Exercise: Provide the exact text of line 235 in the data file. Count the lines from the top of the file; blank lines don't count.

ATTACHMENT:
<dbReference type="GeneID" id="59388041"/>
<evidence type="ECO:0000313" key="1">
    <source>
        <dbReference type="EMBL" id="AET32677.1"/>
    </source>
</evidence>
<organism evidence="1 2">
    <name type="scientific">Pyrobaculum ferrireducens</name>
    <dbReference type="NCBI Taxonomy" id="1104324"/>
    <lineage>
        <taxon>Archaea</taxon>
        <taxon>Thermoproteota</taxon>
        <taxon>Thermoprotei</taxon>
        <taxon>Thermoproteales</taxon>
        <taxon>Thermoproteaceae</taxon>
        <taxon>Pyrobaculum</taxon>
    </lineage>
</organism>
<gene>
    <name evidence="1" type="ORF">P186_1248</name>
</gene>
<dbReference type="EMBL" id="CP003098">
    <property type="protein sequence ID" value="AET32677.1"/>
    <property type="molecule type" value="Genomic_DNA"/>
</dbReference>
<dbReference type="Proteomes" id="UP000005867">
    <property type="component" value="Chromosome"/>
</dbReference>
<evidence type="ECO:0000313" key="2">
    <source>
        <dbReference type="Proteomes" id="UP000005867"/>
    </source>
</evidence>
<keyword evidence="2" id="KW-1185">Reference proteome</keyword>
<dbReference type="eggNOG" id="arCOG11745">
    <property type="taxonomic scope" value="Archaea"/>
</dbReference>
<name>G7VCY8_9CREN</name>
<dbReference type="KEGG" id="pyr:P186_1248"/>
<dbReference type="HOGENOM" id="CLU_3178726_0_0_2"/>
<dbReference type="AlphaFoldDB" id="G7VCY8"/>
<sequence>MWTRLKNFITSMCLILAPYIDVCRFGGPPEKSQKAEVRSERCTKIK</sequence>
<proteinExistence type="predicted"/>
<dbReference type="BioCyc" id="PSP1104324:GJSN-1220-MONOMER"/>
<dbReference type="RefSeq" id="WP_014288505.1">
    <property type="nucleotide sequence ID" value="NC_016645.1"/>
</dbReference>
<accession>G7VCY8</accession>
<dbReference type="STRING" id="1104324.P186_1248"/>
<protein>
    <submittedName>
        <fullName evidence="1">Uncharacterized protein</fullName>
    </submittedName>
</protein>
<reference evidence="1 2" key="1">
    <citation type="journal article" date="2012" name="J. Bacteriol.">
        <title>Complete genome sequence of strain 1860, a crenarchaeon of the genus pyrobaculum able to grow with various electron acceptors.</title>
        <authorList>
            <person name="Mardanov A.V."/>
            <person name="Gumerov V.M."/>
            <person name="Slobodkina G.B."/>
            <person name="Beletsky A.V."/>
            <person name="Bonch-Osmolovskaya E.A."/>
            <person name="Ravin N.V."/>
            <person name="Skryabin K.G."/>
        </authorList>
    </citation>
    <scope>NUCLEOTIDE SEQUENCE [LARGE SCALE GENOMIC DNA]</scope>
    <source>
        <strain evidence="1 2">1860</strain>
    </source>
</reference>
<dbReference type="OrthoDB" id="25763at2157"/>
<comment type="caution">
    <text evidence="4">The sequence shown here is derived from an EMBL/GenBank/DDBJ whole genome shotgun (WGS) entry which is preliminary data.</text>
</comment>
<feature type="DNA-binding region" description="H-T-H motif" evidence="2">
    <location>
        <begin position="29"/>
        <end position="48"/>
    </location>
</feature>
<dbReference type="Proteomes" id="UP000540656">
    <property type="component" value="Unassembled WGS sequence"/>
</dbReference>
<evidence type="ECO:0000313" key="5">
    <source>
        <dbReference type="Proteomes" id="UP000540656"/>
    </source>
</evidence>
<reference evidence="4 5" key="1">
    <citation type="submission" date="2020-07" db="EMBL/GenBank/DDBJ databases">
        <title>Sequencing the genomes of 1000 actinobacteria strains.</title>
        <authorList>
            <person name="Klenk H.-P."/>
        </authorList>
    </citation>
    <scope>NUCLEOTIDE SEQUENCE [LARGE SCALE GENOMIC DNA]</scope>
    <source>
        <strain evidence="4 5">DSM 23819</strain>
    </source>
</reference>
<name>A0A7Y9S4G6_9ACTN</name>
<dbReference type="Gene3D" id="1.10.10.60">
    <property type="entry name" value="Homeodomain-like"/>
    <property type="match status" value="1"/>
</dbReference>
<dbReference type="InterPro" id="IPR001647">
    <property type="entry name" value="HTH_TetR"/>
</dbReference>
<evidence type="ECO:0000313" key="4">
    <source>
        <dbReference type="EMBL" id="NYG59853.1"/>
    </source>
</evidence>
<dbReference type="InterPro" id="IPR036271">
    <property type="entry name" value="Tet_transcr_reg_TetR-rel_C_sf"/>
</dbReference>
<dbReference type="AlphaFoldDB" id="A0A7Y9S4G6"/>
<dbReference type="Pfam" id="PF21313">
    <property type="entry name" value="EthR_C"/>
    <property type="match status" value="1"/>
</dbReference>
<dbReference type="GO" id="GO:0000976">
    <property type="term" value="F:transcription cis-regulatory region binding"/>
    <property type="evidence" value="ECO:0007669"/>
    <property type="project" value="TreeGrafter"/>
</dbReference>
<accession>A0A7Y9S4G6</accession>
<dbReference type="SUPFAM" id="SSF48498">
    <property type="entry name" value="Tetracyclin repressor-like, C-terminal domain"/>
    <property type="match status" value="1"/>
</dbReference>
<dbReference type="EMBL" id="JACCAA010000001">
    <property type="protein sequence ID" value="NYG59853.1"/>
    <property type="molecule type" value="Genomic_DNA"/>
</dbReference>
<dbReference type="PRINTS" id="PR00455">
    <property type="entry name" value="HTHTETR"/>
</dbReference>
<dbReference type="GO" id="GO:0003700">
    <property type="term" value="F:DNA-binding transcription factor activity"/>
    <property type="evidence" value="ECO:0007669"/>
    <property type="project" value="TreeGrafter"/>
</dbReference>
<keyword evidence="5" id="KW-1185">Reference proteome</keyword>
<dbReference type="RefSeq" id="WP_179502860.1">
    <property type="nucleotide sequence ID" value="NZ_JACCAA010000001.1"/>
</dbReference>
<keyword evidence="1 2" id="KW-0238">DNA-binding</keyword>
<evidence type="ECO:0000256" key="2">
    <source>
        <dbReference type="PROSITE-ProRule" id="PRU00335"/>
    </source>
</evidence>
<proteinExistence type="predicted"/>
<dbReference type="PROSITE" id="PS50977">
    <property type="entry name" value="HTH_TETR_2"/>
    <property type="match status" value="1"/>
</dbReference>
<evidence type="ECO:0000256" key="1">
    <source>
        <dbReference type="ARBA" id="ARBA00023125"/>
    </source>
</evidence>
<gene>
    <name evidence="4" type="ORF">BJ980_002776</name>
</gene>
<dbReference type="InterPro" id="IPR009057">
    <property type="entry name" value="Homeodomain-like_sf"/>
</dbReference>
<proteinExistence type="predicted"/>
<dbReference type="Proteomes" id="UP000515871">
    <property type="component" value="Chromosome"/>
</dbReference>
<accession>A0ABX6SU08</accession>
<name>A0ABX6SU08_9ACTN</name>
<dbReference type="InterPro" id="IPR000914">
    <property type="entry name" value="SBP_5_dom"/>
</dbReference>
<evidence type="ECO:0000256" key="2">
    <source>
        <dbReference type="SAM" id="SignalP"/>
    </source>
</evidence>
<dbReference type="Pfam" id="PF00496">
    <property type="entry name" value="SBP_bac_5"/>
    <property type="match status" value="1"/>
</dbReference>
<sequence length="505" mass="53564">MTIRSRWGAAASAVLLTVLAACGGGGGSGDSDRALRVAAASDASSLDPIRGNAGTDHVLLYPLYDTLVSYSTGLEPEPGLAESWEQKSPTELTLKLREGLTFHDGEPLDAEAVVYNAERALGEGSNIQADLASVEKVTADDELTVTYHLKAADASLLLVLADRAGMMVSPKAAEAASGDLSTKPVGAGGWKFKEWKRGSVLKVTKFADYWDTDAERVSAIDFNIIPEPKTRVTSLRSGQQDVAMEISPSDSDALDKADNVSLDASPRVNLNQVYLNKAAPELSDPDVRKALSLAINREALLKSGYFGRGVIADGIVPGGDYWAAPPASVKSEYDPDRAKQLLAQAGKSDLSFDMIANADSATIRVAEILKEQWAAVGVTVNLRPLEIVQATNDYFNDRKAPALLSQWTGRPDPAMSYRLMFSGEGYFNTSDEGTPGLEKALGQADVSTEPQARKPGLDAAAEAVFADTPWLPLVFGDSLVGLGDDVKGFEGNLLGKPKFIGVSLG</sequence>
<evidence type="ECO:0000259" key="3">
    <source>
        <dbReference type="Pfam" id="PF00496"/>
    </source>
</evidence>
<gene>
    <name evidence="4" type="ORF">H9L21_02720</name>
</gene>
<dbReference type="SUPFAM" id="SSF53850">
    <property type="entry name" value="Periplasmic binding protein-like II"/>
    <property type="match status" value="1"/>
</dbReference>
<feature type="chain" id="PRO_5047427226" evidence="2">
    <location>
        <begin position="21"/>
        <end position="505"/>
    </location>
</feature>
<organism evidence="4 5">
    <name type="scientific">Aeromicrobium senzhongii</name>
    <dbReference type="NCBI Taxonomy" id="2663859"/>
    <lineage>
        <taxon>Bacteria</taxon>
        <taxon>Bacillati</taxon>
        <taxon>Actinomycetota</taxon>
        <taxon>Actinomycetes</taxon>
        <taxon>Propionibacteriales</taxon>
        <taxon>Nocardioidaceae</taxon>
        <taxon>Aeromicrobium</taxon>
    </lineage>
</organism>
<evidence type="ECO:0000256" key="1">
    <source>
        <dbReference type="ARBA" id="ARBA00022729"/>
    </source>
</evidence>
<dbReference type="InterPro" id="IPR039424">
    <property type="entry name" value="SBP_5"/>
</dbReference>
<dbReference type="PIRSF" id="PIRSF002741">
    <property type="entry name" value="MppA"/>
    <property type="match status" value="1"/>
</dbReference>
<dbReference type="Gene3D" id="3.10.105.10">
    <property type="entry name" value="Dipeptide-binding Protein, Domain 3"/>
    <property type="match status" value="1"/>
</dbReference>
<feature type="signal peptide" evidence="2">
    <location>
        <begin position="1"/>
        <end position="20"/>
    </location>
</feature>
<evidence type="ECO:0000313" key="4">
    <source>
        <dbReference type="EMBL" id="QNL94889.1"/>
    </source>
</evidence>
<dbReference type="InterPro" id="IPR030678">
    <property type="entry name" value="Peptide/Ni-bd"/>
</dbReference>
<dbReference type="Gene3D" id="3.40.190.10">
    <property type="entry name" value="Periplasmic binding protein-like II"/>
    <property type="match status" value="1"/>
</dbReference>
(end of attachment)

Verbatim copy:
    <property type="entry name" value="Dipeptide-binding Protein, Domain 3"/>